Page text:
The phrase “Big Pharma” was not coined as a compliment.
That notwithstanding, the pharmaceutical industry has not been slow to appreciate the potential pitfalls to its members of the Bribery Act.
Nobody will be too bothered about notepads and pens on their GP’s desk advertising Glaxo/Zeneca snake oil. (They don’t call them “memo pads” for nothing,) but the industry soon woke up to the potential consequences of offering lavish junkets to the big time drugs buyers, – hospital administrators and the like. You didn’t exactly need to sample the latest version of a well known analgesic by flying all the way to Bermuda for a week, unless you got a very bad hangover.
Last August, The Independent reported that AstraZeneca and GSK were being investigated by the DoJ and the SEC in America for allegations of excessive hospitality.
Since then AZ have announced (FT 26th June) that they have stopped paying the travel expenses of doctors to attend international medical conferences in an effort to clamp down on an industry practice long viewed by critics as aggressive marketing.
They faced twin risks:
- Prosecution for the Section 1 offence of Bribery, by offering excessive hospitality on what was alleged to have been a grand scale. The implication being that those responsible for buying their drugs might effect an improper performance of their relevant function, i.e. choosing the right drugs, by buying from the most lavish entertainer.
- Prosecution for the Section 7 offence of failing to prevent Bribery, if they did not ensure that they had adequate procedures in place to prevent salesman on the ground from exerting financial or other influence on prospective customers.
“The Association of the British Pharmaceutical Industry (ABPI), the UK Prescription Medicines Code of Practice Authority (PMCPA), and the UK Serious Fraud Office (SFO) have reached a memorandum of understanding (MoU) relating to aspects of the application of the UK Bribery Act 2010 (Act) to the pharmaceutical industry.
The MoU is intended to promote efficient complaint procedures and co-operation between the SFO and the PMCPA, which administers the ABPI Code of Practice (Code), in areas regulated by both the Act and the Code to avoid duplication of investigations. The M oU, therefore, offers important clarifications on the SFO’s enforcement actions in areas also covered by the Code, in particular Clause 18 of the Code (on items for patients, promotional aids, the provision of medical and educational goods and services, agreements to benefit patients such as joint working, outcome agreements and patient access schemes) and Clause 19 (on meetings, hospitality and sponsorship of healthcare professionals).
While the SFO will retain its discretion over which cases it chooses to pursue and when, it will generally adopt the following approach:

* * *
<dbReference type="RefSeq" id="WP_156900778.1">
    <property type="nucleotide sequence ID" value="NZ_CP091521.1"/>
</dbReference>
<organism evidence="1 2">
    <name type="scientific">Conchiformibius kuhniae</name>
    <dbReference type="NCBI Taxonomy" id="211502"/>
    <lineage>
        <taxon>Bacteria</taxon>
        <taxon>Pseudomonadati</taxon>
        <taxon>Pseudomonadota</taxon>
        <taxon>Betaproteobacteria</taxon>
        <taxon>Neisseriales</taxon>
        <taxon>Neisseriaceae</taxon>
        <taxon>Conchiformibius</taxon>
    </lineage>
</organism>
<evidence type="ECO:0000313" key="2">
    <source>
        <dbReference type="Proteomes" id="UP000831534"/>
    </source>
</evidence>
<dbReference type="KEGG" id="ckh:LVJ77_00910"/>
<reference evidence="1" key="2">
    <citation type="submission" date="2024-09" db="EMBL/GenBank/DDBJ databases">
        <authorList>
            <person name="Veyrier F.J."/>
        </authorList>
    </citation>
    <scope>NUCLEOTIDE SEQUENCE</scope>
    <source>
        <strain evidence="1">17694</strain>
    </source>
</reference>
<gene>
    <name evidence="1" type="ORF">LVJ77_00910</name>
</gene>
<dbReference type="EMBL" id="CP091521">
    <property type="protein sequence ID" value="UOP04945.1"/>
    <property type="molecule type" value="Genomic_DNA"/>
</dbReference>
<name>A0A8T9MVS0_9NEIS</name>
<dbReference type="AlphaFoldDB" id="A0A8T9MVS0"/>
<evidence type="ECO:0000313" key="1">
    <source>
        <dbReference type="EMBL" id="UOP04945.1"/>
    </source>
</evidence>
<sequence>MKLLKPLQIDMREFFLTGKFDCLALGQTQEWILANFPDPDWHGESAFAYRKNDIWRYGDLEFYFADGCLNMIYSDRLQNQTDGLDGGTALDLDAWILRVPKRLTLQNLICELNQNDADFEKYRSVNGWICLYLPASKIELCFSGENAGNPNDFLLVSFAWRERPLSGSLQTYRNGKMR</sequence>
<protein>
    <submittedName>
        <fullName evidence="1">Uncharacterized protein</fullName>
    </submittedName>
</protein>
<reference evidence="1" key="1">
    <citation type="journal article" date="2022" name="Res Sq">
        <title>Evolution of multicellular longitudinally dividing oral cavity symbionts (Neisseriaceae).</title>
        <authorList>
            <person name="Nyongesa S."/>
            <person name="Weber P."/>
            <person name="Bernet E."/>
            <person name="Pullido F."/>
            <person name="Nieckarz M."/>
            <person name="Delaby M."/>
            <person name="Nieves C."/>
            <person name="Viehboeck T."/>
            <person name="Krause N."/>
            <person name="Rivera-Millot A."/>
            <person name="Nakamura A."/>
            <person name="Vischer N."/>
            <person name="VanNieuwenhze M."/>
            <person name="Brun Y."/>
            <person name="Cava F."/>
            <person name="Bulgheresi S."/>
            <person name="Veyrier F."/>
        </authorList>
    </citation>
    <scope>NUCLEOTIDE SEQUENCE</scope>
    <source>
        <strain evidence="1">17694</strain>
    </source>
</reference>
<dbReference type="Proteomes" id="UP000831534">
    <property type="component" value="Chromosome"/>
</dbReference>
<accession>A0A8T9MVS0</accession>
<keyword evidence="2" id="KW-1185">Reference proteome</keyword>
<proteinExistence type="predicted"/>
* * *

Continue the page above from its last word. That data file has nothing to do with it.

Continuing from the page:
The SFO will not routinely intervene in matters covered by the Code, but reserves the right to take action if the issue is deemed serious enough to merit SFO investigation. However, it will submit complaints to the PMCPA when appropriate;
The SFO will not seek to prosecute unless it considers this is in the public interest and in reaching such a decision the SFO will take into account relevant action taken by the PMCPA and the UK Medicines and Healthcare Products Regulatory Agency;
The SFO agrees that sensible proportionate promotional expenditure is entirely legitimate and not outlawed by the Act;
Companies need to have in place robustly defined and implemented anti-bribery procedures with clear ownership from the top of the organisation.
Accordingly, the SFO clarifies that it supports the self-regulatory approach that is enshrined in the Code, as administered by the PMCPA, and acknowledges that the Code can help companies conform with the requirements of the Act, particularly in the areas covered by Clauses 18 and 19. That position requires that the PMCPA continues to deal with complaints received from whatever source relating to matters covered by the Code in a timely and fair manner.
To that end, the MoU foresees that SFO, PMCPA and ABPI will co-operate and promote a common understanding on issues arising. In addition, the SFO will monitor current cases dealt with by the PMCPA.”
Back to me again….
So what we have is an example of Industry Regulators co-operating with the SFO, to achieve some level of understanding of each other’s positions. It’s not a silver bullet, but it is a start along a road that Richard Alderman, Director of the SFO, has been regularly espousing in speeches that he has given in the last couple of months to various industry sector bodies.
I shall be keeping my eyes peeled for more.
If anyone knows of any, drop me a Tweet @JamesPSvine or leave a comment below…. or even both.
Construction industry might be next.